I don't have any brothers or sisters, but Marisa comes as close to kin as possible without sharing DNA. We've known each other so long we often forget how we met, but the answer is music, the neighbourhood, life. We've traveled, toured, performed in strange places, had huge fun. The only point we ever disagree about is the nature of time. She thinks there is plenty available and tells me not to worry. I'm convinced that there isn't enough to accomplish everything that needs doing.
"This Mama works until her back is sore/but the baby's fed and the tunes are pure" -Sleater-Kinney, "Step Aside" from the album "One Beat" Besides the financial part of it, it's also really important to me to be a happy person, just to be doing work that I enjoy. I think that a depressed mom is not a great thing for a kid. . . I think it's important to take care of myself and keep doing work. But I do feel really guilty about having to go on tour without him.
Speaking of pioneer mythologies, America is largely responsible for giving the world the stereotype of the self-made man.
It would be so nice if it were true - but even those of us who were invented out of a scrap heap have someone in our history who deserves credit and gratitude.
Traveling back down Gene Autry Way, everything here is familiar and known. Comfortable. Understood. References to public scandals I've never heard about about feel correctly calibrated. I no longer recognise the people in the newspaper, but I get the cadence.
The real puzzle is not the fact that I live in a different country: it is the fact that I am no longer poor. I'm living out the classic story of the country boy seeking his fortune in the big city, but how many of those novels have happy endings?
Tauba is the first stateside friend to visit, though I was so distracted by the search for furniture it was hard to drag myself away to socialise. There were many exchanges of which neighbourhood are you in? and random failed hookups before we actually managed to meet and catch up on news.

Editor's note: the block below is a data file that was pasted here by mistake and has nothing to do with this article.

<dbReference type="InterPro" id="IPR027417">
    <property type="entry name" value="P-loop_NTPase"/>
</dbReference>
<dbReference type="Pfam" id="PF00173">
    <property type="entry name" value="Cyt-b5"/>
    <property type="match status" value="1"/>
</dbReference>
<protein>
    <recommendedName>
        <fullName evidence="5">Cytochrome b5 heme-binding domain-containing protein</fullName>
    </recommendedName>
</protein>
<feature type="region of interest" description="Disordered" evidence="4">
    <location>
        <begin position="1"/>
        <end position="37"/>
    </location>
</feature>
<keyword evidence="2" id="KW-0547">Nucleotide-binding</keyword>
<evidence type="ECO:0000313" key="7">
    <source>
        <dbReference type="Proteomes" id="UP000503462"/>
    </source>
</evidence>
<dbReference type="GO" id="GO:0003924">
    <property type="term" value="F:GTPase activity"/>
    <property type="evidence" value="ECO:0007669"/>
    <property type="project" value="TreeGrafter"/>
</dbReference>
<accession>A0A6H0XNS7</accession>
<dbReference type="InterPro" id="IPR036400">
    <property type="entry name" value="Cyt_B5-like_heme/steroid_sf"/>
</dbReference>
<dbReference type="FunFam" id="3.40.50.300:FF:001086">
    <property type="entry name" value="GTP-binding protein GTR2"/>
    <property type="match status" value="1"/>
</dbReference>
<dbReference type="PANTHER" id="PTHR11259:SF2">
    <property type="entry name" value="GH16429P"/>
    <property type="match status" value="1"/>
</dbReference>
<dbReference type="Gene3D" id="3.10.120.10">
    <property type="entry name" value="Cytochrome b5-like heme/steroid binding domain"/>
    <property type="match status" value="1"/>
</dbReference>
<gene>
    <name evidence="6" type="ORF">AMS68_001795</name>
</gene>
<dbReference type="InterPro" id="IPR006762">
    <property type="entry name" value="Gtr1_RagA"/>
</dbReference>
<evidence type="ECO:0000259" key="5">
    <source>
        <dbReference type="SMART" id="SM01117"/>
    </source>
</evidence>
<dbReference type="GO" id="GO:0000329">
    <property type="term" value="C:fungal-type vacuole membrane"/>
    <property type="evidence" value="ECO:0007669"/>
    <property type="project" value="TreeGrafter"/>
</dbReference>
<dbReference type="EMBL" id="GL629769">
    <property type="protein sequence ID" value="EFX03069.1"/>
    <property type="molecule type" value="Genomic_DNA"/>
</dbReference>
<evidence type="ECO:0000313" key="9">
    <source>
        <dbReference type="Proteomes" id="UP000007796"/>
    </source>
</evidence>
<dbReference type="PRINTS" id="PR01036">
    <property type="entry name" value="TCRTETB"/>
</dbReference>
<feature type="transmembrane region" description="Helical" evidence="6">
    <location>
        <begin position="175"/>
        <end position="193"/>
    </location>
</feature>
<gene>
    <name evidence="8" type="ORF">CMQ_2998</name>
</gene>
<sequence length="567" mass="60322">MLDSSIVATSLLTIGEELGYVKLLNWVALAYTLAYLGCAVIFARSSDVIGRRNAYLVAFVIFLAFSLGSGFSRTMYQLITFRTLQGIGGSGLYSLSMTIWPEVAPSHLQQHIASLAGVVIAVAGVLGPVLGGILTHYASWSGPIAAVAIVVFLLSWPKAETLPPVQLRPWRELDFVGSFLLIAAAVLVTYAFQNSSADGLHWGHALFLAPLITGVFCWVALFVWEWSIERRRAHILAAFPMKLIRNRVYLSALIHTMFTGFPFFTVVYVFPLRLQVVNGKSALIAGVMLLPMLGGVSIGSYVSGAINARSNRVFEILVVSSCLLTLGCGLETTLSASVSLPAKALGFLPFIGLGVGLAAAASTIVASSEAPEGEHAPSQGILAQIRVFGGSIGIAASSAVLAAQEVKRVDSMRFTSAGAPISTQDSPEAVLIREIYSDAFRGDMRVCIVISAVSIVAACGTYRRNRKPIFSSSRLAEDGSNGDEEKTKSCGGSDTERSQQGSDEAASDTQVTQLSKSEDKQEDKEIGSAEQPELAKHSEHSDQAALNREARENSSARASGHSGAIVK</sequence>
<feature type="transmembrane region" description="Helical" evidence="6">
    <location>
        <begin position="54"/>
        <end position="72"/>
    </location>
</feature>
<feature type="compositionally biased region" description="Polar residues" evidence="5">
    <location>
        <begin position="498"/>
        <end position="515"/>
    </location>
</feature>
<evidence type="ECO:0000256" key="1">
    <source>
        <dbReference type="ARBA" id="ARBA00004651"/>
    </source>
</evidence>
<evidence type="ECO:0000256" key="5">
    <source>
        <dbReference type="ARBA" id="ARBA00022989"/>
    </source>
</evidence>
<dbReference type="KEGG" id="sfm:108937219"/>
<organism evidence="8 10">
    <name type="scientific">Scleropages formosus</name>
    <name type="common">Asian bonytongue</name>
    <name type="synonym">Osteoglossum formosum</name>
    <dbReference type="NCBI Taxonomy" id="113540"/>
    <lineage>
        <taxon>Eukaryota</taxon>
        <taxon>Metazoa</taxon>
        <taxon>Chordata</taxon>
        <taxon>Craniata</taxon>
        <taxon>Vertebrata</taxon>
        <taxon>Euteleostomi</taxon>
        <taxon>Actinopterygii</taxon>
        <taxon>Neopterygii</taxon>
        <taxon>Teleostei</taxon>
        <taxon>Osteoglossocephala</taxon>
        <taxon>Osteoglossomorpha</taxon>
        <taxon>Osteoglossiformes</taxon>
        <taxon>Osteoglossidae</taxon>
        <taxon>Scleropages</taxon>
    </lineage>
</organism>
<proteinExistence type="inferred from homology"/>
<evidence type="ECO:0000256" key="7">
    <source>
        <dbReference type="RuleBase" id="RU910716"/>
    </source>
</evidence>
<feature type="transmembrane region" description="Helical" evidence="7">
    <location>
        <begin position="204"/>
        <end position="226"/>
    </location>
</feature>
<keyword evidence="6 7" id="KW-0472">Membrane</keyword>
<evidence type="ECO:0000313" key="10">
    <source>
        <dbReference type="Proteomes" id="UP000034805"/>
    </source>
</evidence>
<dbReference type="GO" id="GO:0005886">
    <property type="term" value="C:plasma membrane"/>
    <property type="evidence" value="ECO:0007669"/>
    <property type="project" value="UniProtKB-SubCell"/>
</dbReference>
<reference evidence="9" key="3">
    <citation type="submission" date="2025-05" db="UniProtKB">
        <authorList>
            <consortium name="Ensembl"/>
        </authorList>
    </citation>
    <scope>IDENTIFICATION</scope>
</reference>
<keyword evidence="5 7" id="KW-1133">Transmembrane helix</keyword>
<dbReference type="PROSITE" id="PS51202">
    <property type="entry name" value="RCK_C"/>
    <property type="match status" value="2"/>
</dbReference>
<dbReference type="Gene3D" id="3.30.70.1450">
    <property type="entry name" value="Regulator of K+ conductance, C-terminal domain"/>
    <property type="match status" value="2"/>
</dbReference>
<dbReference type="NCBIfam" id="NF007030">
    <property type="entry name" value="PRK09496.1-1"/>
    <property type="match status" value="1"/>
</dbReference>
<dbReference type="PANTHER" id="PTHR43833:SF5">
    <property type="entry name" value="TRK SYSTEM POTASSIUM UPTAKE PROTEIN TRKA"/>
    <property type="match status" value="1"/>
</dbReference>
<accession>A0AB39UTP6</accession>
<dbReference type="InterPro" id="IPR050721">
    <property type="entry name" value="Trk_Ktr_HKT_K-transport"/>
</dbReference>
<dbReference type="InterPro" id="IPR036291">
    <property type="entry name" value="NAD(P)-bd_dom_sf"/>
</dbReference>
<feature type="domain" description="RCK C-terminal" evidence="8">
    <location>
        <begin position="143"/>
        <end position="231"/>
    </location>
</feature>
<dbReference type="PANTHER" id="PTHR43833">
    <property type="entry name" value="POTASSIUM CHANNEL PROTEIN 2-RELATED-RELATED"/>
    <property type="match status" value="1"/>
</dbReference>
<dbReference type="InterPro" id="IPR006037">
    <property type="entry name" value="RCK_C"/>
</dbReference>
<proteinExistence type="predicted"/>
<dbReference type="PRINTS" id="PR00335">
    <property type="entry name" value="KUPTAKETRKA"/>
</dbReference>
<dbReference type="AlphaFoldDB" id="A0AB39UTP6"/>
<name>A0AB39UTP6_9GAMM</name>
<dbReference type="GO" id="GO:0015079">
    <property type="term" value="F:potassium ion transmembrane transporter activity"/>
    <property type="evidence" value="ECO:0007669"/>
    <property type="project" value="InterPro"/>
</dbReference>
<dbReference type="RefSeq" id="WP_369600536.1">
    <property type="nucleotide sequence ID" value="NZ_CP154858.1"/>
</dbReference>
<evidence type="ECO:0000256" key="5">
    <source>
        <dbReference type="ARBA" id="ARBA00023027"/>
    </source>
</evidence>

Looking back now it feels like I was barely out of school when I became a mother. But, I’d partied pretty hard beforehand. The main impact was less time to myself – obviously. I’m not going to kid anyone and say it wasn’t hard work. But, I still found time to play guitar and write songs. My children heard he songs – the ones they liked I kept, the ones they didn’t I dropped. Who needs the X factor panel!
"You'll never guess what Jess' dad offered me." Through the phone, I heard the freeway rushing past Tracie's open car window, warbling the sound of her voice.
"What?" I asked, sitting on the edge of our bed, short of breath from rushing my seven-and-a-half-months pregnant self down the hall to answer the call.
"Tickets to the Prince concert."
"What?! No F-ing way."
At 9:00pm on a Friday, I was busy trying to get my monkeys (Satchel, age 4 and Jiro, age 2) in bed so I could sneak out and interview Kate Crowder, the lead singer of my new favorite band, Two Way Radio (formerly known as Walkie Talkie and briefly as Side Walk Talk). At 9:25pm, I said goodbye to my husband and drove down the street to a local bar where Kate said she'd be hanging out until their 11:00pm show time. As I nervously walked into the nearly empty bar, I saw Kate and her husband/bandmate, Corey, slip out the back door.